Applications are due on September 16th and interviews with finalists will be conducted (via phone or Skype) the week of September 23rd. The fellowship will be awarded on October 4th. The final selection of the fellows will be done by a panel of successful writers in their 20s and 30s.
While I deeply love learning Hebrew, ulpan often hurts my heart. I can’t help but bristle at prejudicial Israeli attitudes that go against the anti-oppression work that bring many of us there. Be they prejudices against Arabs, Jewish religion, President Obama or anything else, most of ulpan classmates take on those prejudices without question. Sadly, even enthusiastically.
Truthfully, the successful Hebrew ulpan model began under the need to assimilate huge numbers of immigrants and forge collective identity. Its very purpose was to be doctrinaire. But today, it’s apparent that parts of this model are inappropriate for the needs of some. American Jewry especially has the highest failed emigration rate, due in part to the values and worldview gap between how Israelis and Americans see society. Better dialogue between Israelis and American Jewry is crucial these days, so why would we want to enter a learning environment aimed at assimilation and affinity-building instead of engagement and equal exchange?
That is why this past year a group of American and Canadian learners banded together in Tel Aviv to launch This is Not an Ulpan, the first explicitly lefty Hebrew learning community. More »
By Rabbi Mark Asher Goodman
Just in time for back-to-school shopping and your first Hebrew school tuition ACH auto-withdrawal, two Jewish websites have let loose their bloggers to take a dump on traditional Jewish education. More »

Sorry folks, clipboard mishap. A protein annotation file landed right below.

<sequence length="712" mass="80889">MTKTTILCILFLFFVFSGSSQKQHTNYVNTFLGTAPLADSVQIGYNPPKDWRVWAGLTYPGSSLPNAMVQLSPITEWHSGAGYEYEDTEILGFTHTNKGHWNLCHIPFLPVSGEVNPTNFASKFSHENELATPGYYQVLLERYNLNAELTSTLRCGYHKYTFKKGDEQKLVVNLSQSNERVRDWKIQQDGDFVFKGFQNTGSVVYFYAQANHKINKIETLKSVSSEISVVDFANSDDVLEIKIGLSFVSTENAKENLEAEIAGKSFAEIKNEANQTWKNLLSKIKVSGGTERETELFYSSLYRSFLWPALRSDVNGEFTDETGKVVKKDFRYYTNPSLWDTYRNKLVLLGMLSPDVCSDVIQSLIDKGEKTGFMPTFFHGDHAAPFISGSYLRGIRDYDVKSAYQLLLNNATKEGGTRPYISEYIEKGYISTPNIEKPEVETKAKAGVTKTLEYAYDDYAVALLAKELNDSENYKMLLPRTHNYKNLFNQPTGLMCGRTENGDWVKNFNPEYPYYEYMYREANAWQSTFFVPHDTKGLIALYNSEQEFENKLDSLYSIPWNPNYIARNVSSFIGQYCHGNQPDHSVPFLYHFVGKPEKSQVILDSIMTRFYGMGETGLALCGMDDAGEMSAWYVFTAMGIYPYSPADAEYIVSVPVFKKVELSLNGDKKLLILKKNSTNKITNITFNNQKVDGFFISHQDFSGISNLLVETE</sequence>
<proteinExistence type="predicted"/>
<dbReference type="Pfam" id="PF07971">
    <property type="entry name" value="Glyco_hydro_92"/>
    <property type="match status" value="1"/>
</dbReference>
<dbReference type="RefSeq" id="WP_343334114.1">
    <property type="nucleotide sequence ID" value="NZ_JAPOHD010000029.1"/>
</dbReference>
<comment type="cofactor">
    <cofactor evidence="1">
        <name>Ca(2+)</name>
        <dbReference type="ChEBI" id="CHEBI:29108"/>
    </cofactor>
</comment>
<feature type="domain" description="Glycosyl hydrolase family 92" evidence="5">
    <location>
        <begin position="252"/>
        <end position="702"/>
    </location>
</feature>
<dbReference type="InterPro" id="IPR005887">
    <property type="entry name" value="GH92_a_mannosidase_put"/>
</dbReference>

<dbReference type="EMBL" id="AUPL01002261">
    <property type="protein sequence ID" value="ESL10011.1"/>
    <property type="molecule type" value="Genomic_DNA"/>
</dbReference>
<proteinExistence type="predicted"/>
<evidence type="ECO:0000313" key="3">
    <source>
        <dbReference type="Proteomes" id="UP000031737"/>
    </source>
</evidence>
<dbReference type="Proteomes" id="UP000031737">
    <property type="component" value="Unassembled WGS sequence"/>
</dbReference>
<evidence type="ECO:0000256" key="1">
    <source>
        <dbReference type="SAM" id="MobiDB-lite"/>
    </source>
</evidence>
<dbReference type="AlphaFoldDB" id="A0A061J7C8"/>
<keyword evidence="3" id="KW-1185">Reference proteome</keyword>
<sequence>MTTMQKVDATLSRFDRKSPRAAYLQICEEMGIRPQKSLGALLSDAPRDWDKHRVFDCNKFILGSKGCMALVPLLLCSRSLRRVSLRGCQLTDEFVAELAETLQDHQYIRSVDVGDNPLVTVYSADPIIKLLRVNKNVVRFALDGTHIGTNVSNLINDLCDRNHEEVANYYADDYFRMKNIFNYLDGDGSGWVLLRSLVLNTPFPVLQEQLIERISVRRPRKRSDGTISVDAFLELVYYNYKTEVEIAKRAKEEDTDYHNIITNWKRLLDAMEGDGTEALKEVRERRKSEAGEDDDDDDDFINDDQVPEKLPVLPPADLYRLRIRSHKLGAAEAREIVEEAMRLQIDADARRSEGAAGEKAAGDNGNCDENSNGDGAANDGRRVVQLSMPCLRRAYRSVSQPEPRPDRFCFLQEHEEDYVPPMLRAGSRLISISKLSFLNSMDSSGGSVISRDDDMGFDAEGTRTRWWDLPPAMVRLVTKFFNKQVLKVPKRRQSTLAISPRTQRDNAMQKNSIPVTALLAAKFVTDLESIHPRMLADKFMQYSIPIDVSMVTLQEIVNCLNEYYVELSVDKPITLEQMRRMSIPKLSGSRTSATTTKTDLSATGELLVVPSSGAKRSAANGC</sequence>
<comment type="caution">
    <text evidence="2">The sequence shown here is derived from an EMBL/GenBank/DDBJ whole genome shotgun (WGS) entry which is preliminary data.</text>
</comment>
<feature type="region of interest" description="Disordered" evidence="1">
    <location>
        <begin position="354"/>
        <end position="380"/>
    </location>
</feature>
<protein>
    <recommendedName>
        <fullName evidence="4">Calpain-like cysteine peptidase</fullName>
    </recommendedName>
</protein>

Yesterday, the Open Hillel campaign, a student led initiative to change policies around permitted conversations on Israel on campus, presented their petition ( 801 signatures strong as of this writing) and letter to the Hillel International Board in Washington, D.C.
The grassroots initiative was started by members of the Harvard College Progressive Jewish Alliance (PJA), a Hillel-affiliated group, when PJA was prevented from co-sponsoring an event with the Palestine Solidarity Committee in Hillel. Open Hillel urges Hillel International to revise, reconsider, and ultimately remove its Standards for Partnership, which read: “Hillel, the Foundation for Jewish Campus Life, has chapters and affiliates on university campuses across the US and abroad. Hillel International currently publishes “Guidelines for Campus Israel Activities” which declare, “Hillel will not partner with, house, or host organizations, groups, or speakers that as a matter of policy or practice: Deny the right of Israel to exist as a Jewish and democratic state with secure and recognized borders; Delegitimize, demonize, or apply a double standard to Israel; Support boycott of, divestment from, or sanctions against the State of Israel; Exhibit a pattern of disruptive behavior towards campus events or guest speakers or foster an atmosphere of incivility.”
The Open Hillel campaign asks that Hillel ”remove all political litmus tests for co-sponsorships, affiliated groups, and invited speakers.”
More from the letter (written and signed by Jewish student leaders from universities across the country):